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Meet Christian Villareal

Today we’d like to introduce you to Christian Villareal.

Every artist has a unique story. Can you briefly walk us through yours?
After high school, I was dead set on pursuing fashion design in Los Angeles. Being in my late teens, I lost track of the bigger picture and balance between school and personal life, so I dropped out within a year. From there, I experienced my first music festival and gained a lot of inspiration from the sights, sounds, and community. At the time, I felt like a lot of my art could come from the musical influence so I worked two jobs to support that lifestyle because anyone who attends festivals religiously knows it can get expensive.

As time passed, I wanted to experience something different. I decided to serve in the Marine Corps for five years as aircrew on a cargo aircraft. Within my time there, I realized that the job was technical and I found myself looking for an experimental outlet. I would create experimental digital fan art and album covers for various artists and musicians as a way to fill the creative void.

After the military, I got a degree in graphic design to expand my skill set. I am furthering my education in web design and development. While I was in school, I started photographing the music scene as well as festivals in Southern California. For work, I’m a graphic designer and photographer for a studio specializing in brand identity. On the side, I’m a freelance event and lifestyle photographer. Time spent apart from that, and I immerse myself in creating surreal art.

Please tell us about your art.
I use Photoshop for photo manipulation, but when I’m on the go, I enjoy using mobile applications like Image Blender, Glitche, and various creative apps to put together quick concepts to expand on further when I get home.

With psychedelic and techno music having a heavy influence in my life, my artwork is surreal. It focuses on cerebral conflict and internal emotions. It traces the edges of consciousness, and it is heavy-minded. It brings forth a mindful element bound by fantasy and reality. With every piece of work, I try to my mind to unlock its unlimited creative potential through the process of exploration, experimentation, and emergence.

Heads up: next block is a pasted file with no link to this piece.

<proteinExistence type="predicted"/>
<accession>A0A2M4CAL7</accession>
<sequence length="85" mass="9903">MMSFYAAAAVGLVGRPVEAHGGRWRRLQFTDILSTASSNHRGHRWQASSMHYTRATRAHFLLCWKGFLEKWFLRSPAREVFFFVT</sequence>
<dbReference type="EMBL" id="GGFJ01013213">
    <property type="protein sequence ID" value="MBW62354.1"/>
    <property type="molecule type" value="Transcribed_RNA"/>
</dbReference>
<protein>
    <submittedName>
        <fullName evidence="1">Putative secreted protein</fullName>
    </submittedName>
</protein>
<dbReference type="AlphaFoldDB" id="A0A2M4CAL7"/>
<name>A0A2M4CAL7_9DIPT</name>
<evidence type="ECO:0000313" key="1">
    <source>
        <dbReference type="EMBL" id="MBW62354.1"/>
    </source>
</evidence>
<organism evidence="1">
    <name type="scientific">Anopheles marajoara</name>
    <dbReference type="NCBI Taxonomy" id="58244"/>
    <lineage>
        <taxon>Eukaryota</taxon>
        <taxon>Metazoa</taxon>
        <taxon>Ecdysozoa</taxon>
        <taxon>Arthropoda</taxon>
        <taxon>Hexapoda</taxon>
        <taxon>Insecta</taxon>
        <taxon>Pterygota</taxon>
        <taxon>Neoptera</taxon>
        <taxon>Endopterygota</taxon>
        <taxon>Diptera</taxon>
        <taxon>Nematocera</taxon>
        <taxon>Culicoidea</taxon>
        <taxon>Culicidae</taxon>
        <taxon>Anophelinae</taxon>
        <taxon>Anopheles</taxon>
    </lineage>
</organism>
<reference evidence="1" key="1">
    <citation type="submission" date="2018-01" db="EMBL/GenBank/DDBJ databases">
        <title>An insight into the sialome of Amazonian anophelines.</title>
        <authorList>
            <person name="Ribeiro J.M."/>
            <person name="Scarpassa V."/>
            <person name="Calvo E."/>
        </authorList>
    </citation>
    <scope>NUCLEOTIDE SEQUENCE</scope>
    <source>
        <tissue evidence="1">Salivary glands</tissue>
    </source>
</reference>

My artwork is based on VILLAREALISM which is a combination of my last name and the word ‘realism.’ It is my artistic movement channeling cerebral rhythm through the fusion of art, music, and photography.

What do you think about conditions for artists today? Has life become easier or harder for artists in recent years? What can cities like ours do to encourage and help art and artists thrive?
With the right branding, strategy, and business knowledge, the days of being a “starving artist,” are gone. I believe artists live in a time where the production of creative content is becoming more valuable. There is more of an appreciation for artists now than it was for the baby boomer generation which results in more opportunities and jobs.

Life has become both easier and harder for artists. It’s easier because technology has given artists an efficient workflow, easier access, and convenience to share our visions to a worldwide audience. Because of how accessible it’s become, it has also been harder since there are even more artists striving to share their work.

San Diego, cities around the world, and the internet are already doing their part by holding community-based events that teach workshops and bring various artists and music together. Artists have taken matters into their own hands to curate the events themselves which provides a beneficial platform to connect with other artists and share their work with the community.

Cities should be encouraging creatives to learn the business side of art and design, reach out to one another, and learn from each other. You’re only as good as your resources. Life and art are meant to be shared. There is power in creative collaboration. Connection through creation go out and experiment!

How or where can people see your work? How can people support your work?
Feel free to reach out to me through social media provided below. I also enjoy collaborating with other creatives on conceptual photo shoots to use for my digital art pieces.

Contact Info:

Image Credit:
Photo of me – Diana Sciacca of @dianarosephoto
Photos used in digital compositions – Unsplash.com and Pexels.com

Getting in touch: SDVoyager is built on recommendations from the community; it’s how we uncover hidden gems, so if you know someone who deserves recognition please let us know here.

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